Thomas J. Cutler writes in the March issue of Proceedings that there are "only two places where there is no compass variation." In other words, where "both gyro and magnetic compasses are perfectly aligned."
One of those places is the Bermuda Triangle. The other is a region in the Pacific called, he notes, "the ‘Devil's Sea,' for it, too, is known for mysterious disappearances." It isn't clear what the lack of variation has to do with the two areas' reputations for trouble, he notes.
It was put together by "A Smart Army Major" who clearly is enjoying the sequester.
Air Force Lt. Col. Dan Ward wasn't at all impressed by Darth Vader's management style, which he finds overly reliant on motivating workers through "telekinetic strangulation." Also, he says, "Death Stars can't possibly be built on time or on budget, require pathological leadership styles and...keep getting blown up."
The lessons of "Star Wars," he concludes, are: Build simple, inexpensive weapons, and rely more on droids than on Death Stars.
Meanwhile, since I have nowhere else to put it, and I don't have the copyright clearance to run it myself, here's a link to a great weird photo.
I'll be doing a book signing at the Barnes & Noble at Seven Corners in Falls Church, northern Virginia, tomorrow (Saturday, Feb. 23) at 2 pm. Wear your Best Defense t-shirt for a 10 percent discount.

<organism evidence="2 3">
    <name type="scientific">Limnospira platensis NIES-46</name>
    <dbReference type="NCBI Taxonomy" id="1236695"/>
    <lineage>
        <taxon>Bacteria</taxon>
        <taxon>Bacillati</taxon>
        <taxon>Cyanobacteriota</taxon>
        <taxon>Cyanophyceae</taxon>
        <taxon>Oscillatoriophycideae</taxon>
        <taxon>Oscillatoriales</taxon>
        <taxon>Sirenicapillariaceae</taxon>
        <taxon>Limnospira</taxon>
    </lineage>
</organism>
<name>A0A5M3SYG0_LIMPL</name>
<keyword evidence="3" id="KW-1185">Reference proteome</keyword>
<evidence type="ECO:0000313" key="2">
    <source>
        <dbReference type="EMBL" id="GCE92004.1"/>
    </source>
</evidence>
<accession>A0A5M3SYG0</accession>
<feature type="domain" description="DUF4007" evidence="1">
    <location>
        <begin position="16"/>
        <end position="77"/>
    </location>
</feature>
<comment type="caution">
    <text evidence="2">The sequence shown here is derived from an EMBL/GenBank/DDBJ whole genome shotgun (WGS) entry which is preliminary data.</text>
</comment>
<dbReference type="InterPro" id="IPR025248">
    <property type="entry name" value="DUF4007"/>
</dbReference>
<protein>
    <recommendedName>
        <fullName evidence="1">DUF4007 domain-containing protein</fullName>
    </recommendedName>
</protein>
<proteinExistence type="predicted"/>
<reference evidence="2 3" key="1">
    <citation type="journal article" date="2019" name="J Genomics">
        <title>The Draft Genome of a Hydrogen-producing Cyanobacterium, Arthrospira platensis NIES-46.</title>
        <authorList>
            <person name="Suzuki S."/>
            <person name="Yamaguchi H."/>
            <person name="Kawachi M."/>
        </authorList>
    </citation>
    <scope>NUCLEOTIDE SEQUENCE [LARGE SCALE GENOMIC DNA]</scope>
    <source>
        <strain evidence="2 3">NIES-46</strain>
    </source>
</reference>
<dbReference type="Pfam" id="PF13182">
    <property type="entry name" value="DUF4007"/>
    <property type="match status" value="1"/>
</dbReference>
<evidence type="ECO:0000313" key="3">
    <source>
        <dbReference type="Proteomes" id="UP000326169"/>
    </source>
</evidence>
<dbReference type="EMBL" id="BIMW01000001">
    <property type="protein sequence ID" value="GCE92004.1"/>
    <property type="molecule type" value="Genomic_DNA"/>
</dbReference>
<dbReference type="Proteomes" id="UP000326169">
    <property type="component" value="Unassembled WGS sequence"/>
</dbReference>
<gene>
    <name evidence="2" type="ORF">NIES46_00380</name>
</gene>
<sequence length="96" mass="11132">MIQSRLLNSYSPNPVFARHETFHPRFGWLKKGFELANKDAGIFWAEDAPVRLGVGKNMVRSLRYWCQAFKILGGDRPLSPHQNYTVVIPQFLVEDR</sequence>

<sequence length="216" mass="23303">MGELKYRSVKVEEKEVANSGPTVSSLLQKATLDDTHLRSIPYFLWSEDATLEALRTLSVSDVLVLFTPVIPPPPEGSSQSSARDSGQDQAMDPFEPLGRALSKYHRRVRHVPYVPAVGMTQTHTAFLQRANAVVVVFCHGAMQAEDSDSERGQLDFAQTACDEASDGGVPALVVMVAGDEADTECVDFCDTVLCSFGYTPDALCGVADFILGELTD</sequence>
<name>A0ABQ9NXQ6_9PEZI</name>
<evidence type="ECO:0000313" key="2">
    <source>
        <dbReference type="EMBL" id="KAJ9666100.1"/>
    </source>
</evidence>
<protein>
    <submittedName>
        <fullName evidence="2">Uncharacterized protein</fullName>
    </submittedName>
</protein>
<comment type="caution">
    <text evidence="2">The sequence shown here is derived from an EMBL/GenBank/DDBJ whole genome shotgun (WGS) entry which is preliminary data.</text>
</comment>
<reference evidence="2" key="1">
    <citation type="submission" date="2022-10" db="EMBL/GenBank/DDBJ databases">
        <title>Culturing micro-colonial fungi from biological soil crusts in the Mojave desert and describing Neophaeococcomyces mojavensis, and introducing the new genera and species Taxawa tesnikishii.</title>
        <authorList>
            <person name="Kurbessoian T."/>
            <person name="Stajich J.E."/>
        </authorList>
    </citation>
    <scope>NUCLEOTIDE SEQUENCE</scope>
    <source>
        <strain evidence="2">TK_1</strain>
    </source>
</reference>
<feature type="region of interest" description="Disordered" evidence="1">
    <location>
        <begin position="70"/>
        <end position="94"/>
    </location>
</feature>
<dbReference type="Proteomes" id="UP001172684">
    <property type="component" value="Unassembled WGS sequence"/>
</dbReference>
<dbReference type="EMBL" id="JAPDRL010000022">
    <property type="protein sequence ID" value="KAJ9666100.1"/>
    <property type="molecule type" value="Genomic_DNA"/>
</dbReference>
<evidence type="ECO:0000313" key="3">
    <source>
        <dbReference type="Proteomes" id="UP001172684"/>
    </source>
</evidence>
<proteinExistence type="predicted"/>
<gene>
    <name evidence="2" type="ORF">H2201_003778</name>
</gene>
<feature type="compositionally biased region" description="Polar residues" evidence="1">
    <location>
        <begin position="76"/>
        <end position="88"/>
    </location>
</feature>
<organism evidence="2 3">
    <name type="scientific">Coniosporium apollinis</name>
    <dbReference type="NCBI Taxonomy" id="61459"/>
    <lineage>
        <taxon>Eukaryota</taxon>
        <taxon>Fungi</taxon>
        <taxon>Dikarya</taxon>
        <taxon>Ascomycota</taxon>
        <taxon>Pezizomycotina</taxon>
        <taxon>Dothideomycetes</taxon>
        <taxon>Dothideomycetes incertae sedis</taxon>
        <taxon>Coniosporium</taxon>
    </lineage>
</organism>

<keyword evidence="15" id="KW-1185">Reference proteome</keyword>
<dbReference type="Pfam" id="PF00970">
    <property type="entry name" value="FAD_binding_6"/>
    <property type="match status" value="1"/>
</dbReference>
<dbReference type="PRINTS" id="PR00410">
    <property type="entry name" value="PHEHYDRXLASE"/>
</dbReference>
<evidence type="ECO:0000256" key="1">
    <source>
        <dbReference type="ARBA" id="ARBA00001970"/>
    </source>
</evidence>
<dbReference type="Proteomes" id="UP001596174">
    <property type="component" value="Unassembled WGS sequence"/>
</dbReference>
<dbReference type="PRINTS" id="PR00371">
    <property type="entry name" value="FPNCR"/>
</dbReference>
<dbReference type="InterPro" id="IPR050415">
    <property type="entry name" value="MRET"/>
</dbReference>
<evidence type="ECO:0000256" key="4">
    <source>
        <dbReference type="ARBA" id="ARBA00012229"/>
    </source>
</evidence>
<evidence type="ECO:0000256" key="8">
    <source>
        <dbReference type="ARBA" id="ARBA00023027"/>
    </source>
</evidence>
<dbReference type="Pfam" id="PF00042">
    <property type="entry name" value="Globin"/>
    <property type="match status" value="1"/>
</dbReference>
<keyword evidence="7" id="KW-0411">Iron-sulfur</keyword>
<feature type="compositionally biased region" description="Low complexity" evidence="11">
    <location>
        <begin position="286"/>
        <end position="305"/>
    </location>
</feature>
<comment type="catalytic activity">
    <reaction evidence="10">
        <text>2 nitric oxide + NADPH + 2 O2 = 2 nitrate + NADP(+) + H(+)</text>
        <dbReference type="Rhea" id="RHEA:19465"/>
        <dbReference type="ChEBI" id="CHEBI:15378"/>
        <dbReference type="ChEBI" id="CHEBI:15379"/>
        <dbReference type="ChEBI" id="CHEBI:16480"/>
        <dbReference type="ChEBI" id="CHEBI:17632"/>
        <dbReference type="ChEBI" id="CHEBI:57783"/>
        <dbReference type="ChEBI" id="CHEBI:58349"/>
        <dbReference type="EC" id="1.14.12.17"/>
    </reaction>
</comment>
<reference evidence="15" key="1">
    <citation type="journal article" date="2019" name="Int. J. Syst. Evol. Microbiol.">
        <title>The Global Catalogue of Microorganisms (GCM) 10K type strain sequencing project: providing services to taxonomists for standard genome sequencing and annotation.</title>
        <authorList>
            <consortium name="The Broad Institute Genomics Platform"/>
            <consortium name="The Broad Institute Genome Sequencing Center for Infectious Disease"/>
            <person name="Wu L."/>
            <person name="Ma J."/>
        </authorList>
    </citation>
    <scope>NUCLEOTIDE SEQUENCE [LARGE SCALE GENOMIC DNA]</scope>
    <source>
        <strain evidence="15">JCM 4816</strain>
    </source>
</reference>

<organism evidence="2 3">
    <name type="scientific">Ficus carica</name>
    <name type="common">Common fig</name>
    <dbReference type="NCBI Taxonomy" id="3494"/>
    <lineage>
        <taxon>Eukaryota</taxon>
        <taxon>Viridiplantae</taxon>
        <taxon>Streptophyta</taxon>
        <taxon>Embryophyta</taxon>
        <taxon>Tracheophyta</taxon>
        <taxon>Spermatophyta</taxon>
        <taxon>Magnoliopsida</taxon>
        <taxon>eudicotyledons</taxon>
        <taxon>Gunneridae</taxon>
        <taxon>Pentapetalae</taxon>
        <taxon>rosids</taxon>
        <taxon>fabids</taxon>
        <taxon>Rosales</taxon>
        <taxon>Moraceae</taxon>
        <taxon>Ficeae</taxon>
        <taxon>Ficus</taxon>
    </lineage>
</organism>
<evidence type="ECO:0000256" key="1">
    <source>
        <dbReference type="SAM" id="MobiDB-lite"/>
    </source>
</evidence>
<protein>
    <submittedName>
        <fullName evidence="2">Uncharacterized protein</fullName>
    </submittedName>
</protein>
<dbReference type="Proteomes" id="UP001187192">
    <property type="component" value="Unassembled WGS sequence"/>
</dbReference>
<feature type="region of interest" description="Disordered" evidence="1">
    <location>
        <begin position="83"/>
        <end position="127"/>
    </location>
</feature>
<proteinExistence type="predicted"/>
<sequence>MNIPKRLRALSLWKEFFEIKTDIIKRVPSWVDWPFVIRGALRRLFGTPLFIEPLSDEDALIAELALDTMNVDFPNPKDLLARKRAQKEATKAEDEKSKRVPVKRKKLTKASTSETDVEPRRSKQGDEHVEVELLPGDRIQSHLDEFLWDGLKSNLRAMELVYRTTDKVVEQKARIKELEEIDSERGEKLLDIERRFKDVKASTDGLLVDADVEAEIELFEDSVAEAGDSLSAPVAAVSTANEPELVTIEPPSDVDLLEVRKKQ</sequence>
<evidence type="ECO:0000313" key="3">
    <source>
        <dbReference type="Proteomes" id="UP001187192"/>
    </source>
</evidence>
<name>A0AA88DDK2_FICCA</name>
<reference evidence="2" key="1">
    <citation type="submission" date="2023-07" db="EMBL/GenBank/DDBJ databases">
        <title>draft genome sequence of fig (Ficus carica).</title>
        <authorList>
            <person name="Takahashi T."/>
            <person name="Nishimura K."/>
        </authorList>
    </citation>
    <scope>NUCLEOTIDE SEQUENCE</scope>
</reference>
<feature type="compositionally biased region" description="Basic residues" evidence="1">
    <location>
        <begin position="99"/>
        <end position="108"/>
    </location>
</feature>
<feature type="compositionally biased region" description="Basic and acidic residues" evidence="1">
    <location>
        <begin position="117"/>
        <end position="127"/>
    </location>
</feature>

The bonus is that there are about 10 great Chinese, Persian, and Laotian restaurants within walking distance from there, including my favorite joint for Peking duck. Check it out. Indeed, in just one shopping center across the highway at 6755 Wilson Boulevard, Arlington, VA., there are 12 Vietnamese restaurants, cafes, and bakeries.
It's a real NoVa weekend for me -- the next afternoon, at 3 pm this Sunday, I'll be riding toward the sound of the guns at the George Marshall house in Leesburg, Va.
Finally, I am told that The Generals is now available on Kindle in the U.K. This came in response to reader demand, I am told, so thank you.
"I knew right away that I was facing some stiff competition," Ghostbuster said. "As soon as I walked in the building, there were all these pilots who were overweight and soft and pale, and their faces were covered in acne. You don't get that kind of body without hours and hours in the cockpit [sic], away from the light of the day. These guys were the real deal."
By Rebecca Frankel
Best Defense Chief Canine Correspondent
Tanja, a Belgian Malanois, was up until her retirement from service this week, the longest serving military working dog in the Department of Defense. With a 12-year career behind her, she's deployed five times. They were impressive tours of duty that included uncovering IEDs and even stopping vehicles from making off with "extremely valuable" stolen classified documents.
Tanja, a patrol and detection dog with the 366th Security Forces Squadron was stationed at Mountain Home Air Force Base in Idaho. Her most recent handler, Tech. Sgt. Roseann Kelly, says that despite Tanja's age, the dog was still "kicking butt." During base patrol Tanja noticed a suspicious individual and alerted others to him. When they got close, Kelly says, "he decided to leave instead of deal with her."